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Ted Hand is public school teacher and independent scholar of Renaissance Magic. In this episode, he discusses the Hypnerotomachia Poliphili and Atalanta Fugiens as influential Renaissance texts and the culture of images. Ted discusses in particular the concept of using these image-heavy texts as vehicles for esoteric or mystical play. He discusses in particular the Atalanta Fugiens as a multimedia text and the Hypnerotomachia Poliphili as almost an architectural handbook.

This conversation ends up being a deep exploration of the historical culture of the imagination. We discuss alchemy, the Rosicrucians, early Freemasonry, Robert Fludd, Giulio Camillo, image magic, forbidden knowledge, the Art of Memory, and building a relationship with meaningful texts.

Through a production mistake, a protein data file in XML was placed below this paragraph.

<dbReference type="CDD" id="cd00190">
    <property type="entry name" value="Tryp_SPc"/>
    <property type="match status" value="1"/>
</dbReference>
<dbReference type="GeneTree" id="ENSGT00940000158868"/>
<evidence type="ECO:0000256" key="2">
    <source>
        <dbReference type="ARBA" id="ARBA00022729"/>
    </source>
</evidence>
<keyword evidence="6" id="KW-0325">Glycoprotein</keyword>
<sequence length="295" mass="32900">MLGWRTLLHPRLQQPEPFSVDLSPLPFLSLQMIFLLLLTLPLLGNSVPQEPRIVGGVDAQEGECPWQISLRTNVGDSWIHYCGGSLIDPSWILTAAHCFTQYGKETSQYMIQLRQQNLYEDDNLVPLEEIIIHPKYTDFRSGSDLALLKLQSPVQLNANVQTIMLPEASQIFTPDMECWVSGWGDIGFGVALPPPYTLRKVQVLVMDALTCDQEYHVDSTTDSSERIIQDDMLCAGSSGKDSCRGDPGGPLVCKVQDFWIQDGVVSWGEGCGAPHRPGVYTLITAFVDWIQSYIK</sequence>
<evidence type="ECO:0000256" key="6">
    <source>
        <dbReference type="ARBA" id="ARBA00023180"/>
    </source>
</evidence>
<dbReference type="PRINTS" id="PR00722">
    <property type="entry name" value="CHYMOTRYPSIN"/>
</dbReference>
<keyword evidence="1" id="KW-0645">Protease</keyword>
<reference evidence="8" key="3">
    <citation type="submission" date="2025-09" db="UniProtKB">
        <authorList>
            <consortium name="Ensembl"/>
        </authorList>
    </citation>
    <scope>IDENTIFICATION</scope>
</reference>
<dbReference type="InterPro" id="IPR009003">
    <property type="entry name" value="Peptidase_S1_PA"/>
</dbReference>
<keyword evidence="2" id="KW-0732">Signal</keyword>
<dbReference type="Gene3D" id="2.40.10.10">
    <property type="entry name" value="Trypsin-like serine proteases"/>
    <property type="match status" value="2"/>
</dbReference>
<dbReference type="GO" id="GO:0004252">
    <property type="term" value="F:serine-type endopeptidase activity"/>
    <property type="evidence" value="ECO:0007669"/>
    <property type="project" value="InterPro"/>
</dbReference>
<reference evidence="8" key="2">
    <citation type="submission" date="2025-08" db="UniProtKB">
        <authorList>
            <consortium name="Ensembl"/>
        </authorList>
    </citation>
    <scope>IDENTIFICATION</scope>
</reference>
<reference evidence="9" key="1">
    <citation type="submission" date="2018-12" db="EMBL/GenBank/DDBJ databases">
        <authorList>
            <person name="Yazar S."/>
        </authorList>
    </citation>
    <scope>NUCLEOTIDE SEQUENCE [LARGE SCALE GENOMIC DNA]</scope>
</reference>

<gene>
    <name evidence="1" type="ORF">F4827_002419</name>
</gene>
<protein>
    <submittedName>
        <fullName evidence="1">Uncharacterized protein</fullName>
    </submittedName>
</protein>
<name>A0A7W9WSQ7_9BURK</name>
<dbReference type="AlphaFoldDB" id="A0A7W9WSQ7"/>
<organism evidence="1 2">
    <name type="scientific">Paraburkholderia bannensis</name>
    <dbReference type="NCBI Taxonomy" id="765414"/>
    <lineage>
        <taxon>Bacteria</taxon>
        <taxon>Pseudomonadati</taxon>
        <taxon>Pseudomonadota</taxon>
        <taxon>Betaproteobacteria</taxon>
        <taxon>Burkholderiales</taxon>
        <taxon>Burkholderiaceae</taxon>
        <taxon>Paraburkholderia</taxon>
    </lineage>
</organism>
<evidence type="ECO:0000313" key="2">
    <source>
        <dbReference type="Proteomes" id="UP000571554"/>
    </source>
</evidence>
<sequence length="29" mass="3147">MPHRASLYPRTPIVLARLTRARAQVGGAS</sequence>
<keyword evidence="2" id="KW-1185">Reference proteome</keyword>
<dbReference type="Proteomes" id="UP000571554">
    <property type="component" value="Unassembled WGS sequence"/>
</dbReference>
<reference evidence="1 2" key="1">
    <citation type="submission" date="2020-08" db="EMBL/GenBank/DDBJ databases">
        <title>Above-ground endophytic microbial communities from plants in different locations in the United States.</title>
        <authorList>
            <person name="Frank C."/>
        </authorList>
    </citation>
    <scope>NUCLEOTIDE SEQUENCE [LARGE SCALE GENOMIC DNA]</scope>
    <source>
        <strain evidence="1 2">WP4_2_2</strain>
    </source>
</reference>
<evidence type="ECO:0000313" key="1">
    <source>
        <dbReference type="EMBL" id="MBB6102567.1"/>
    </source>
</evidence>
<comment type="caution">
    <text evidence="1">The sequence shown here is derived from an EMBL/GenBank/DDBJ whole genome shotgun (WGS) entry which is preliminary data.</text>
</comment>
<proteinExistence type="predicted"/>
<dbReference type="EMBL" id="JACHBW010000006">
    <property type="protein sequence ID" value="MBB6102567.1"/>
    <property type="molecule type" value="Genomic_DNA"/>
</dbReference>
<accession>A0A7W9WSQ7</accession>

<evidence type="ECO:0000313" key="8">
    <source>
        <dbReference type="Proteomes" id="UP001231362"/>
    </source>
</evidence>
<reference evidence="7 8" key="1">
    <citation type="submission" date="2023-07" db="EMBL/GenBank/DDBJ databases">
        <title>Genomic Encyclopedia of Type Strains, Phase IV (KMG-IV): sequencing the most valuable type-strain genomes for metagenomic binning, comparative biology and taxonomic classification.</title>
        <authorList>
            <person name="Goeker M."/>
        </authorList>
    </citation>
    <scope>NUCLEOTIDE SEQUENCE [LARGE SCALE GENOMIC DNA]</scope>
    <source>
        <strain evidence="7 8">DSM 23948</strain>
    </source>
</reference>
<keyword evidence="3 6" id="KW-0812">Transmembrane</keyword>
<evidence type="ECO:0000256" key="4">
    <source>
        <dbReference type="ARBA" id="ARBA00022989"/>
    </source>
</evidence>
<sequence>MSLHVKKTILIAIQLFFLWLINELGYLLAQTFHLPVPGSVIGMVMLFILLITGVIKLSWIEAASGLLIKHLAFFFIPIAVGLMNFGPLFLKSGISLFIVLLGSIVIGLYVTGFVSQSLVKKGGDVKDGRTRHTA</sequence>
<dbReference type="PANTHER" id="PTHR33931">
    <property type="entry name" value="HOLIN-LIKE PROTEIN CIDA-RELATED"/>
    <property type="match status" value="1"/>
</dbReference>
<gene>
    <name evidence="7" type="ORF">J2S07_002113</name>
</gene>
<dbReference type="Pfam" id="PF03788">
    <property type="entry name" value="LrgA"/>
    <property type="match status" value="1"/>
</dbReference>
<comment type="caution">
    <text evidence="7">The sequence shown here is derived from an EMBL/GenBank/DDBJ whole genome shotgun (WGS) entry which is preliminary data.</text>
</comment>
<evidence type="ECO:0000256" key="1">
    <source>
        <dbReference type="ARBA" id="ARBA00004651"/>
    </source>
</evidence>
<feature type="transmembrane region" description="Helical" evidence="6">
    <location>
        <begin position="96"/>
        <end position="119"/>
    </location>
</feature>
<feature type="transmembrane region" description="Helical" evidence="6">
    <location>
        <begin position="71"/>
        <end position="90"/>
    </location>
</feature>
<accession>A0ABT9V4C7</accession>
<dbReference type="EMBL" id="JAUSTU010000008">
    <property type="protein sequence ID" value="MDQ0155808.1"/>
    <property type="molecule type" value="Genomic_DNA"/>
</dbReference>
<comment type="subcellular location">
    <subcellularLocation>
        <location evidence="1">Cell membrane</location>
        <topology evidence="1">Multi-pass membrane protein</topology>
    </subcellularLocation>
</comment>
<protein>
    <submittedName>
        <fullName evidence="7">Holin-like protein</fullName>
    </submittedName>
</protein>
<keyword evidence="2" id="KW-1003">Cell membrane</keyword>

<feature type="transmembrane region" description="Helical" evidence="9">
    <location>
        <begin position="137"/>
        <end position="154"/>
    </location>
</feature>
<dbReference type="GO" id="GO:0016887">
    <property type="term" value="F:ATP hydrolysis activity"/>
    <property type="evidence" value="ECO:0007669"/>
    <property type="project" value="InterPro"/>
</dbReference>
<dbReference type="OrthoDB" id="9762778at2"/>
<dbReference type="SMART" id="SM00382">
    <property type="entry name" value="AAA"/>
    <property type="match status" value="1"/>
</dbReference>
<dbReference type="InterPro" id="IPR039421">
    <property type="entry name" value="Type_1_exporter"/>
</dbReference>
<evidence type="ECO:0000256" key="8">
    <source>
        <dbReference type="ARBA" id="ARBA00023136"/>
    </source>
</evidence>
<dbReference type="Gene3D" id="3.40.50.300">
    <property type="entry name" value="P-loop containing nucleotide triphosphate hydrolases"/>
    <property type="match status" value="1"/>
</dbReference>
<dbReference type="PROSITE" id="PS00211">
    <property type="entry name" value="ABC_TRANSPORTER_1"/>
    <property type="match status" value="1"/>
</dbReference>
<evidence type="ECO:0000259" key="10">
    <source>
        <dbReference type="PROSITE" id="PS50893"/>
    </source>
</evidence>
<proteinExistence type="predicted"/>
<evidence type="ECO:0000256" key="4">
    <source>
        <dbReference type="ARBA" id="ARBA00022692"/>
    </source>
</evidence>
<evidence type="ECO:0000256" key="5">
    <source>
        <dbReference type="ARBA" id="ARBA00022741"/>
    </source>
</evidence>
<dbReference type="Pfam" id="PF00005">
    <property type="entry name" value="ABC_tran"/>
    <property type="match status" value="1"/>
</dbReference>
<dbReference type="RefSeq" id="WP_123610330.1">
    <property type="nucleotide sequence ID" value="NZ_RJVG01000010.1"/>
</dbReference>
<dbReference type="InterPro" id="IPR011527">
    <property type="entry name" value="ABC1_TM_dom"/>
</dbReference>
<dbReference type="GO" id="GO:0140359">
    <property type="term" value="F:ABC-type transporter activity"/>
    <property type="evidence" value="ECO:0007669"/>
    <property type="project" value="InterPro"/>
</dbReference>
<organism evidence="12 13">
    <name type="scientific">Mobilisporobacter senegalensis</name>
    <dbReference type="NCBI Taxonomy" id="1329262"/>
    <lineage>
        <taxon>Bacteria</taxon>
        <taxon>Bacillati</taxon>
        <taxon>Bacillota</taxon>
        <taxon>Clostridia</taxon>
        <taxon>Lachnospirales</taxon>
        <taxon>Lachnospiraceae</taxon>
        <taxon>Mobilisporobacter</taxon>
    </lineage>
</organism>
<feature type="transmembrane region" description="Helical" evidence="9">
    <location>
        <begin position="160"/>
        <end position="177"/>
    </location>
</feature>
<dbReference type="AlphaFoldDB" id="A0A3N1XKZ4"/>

One key bit in this episode is Ted’s explanation of why well-known Renaissance man and architect Leon Battisti Aberti was considered as a potential author of the Hypnerotomachia before scholars seemed to settle on Francisco Colonna.

Along the way, Ted and I discuss different definitions and approaches to meditation in the history of Western esotericism, and we talk about the role of imagination and visions in meditative practice. This in particular might be one of the greatest lesson

This episode is the second in a series on the Hypnerotomachia Poliphili and serves to help introduce the audience to the thinking, culture, and scholarship around this remarkable book and its lasting effect on our culture. Check below for show notes and for Ted’s recommended reading list.


Reading List

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